Week 2 May 2015: No rain this week.

Planting continued this week with 27 plants finding homes in the garden north of the house just across our road. This garden now contains over 150 plants. The first planting took place around Christmas 2015. Most plants are doing very well. We are following our usual method and placing three plants in the one hole. The only exception is when purchased plants, in a 14 centimetre pots, are planted. They are planted by themselves.

This weekend we had our three-weekly talkback radio programme. There seems to be a reasonable listening audience for the programme. There are always interesting questions that we try to answer. Sometimes successfully and other times we have to refer either to the internet or our library for answers. These tricky inquiries are held over until our next programme when with any sort of luck we will have an answer.

The cold weather has arrived and every night we are lighting our wood heater. We have some wood, that we cut, left over from last winter but shortly we will have to cut some more. Fortunately there is plenty of timber around that is suitable for firewood. Previous owners ring-barked (killed) a number of eucalypts and over time these trees have fallen. It does not take long to cut up a winter’s worth of firewood.

The ash from the heater does not go to waste. Some is incorporated into our tube soil mix and some is spread around our citrus plants. We read that a commercial citrus grower top dressed his citrus with ash.

We are germinating broad bean seeds in paper sandwiches in margarine containers. We wet pieces of paper cut to fit into the containers, fold in half and place six seeds in each sandwich. The seeds germinate in less than a week and then they are potted on into thumb pots until they are about five centimetres high. They are then planted into a vegetable bed. This week we planted out six sprouted broad bean seeds.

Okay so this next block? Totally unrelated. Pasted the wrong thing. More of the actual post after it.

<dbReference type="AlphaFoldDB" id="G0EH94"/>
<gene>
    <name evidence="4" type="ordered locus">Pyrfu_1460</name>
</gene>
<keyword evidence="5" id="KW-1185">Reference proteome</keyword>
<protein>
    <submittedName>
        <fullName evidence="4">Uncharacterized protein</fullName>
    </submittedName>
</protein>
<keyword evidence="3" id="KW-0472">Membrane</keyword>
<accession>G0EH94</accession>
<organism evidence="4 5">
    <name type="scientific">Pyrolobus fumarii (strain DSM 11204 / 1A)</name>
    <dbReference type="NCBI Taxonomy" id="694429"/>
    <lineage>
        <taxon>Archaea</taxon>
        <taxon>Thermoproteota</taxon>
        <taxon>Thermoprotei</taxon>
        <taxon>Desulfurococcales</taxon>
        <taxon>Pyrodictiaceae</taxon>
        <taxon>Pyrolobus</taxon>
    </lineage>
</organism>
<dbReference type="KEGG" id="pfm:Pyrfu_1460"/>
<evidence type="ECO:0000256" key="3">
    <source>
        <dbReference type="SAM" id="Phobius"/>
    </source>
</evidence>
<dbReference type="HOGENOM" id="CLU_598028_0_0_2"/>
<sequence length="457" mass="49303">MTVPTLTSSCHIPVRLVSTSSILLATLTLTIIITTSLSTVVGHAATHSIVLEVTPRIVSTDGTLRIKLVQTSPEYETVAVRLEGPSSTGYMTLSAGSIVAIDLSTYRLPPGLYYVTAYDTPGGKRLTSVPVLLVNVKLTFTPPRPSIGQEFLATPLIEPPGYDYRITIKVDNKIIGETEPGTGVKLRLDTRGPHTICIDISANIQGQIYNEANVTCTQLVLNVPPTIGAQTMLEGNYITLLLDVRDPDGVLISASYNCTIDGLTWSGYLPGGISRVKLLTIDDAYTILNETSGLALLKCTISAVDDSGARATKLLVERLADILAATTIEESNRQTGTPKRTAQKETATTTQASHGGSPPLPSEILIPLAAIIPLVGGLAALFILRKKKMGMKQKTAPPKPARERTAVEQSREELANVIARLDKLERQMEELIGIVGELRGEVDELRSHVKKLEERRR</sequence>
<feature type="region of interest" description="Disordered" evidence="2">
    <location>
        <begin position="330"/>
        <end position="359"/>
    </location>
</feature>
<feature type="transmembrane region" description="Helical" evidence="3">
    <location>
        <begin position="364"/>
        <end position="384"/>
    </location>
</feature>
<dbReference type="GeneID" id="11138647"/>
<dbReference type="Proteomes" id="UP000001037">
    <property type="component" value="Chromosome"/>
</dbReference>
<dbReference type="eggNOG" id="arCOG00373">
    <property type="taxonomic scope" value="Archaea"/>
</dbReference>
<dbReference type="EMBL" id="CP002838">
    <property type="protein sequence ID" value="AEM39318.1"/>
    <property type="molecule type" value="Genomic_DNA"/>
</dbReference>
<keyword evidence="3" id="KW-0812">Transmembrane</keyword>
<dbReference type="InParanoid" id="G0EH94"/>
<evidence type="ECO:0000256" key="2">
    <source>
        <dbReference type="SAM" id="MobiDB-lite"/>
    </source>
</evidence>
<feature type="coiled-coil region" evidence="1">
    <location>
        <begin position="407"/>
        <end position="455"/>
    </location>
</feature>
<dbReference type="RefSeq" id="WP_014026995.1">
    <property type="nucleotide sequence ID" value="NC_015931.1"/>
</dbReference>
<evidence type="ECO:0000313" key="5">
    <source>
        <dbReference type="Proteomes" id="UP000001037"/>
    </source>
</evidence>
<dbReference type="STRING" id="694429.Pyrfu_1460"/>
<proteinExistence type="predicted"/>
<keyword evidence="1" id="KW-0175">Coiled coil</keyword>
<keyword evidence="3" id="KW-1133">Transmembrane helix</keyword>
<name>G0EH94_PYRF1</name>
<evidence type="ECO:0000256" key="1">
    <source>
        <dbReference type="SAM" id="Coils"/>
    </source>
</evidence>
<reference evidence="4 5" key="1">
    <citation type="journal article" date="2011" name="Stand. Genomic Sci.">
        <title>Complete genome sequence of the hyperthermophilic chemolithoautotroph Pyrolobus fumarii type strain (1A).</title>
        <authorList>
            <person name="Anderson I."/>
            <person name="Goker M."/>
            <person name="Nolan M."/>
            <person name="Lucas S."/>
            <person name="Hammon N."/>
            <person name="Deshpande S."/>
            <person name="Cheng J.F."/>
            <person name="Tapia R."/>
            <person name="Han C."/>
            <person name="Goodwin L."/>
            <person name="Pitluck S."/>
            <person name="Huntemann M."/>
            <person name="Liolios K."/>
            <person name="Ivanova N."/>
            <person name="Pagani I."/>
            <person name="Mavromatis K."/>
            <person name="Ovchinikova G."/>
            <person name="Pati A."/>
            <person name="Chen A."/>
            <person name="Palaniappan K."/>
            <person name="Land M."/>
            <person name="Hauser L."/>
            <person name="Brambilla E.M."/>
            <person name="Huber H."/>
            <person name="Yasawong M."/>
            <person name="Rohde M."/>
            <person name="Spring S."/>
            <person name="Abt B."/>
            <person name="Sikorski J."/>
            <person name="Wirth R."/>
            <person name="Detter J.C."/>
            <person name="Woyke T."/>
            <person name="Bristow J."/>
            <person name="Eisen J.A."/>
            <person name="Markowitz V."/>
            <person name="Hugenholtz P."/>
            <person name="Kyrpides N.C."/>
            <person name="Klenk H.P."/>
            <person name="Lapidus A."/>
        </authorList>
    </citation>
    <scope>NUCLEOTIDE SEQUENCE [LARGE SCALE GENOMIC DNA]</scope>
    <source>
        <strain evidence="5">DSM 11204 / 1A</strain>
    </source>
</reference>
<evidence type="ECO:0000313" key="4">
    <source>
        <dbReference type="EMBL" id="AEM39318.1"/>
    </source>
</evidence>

“Normal” potting on also continued. Struck cuttings of Melaleuca pulchella, Grevillea Lutea and Goodenia decurrens were potted on into tubes.

A couple of months ago we purchased two evergreen Blueberry Burst plants from a Master’s store in Sydney. This week we potted both plants into large pots. We now have four evergreen blueberries. Three of them are flowering so we may have some fruit in the future. It is reputed that evergreen blueberries will produce four kilograms of fruit per plant. Hopefully our plants will be as productive.

Acacia deanei, Callistemon flavovirens and Melaleuca cardiophylla are flowering.

No specific wildlife observations this week. As per usual the garden is alive with small birds, particularly Eastern Spinebills and Double-barred Finches.

 

Garden Diary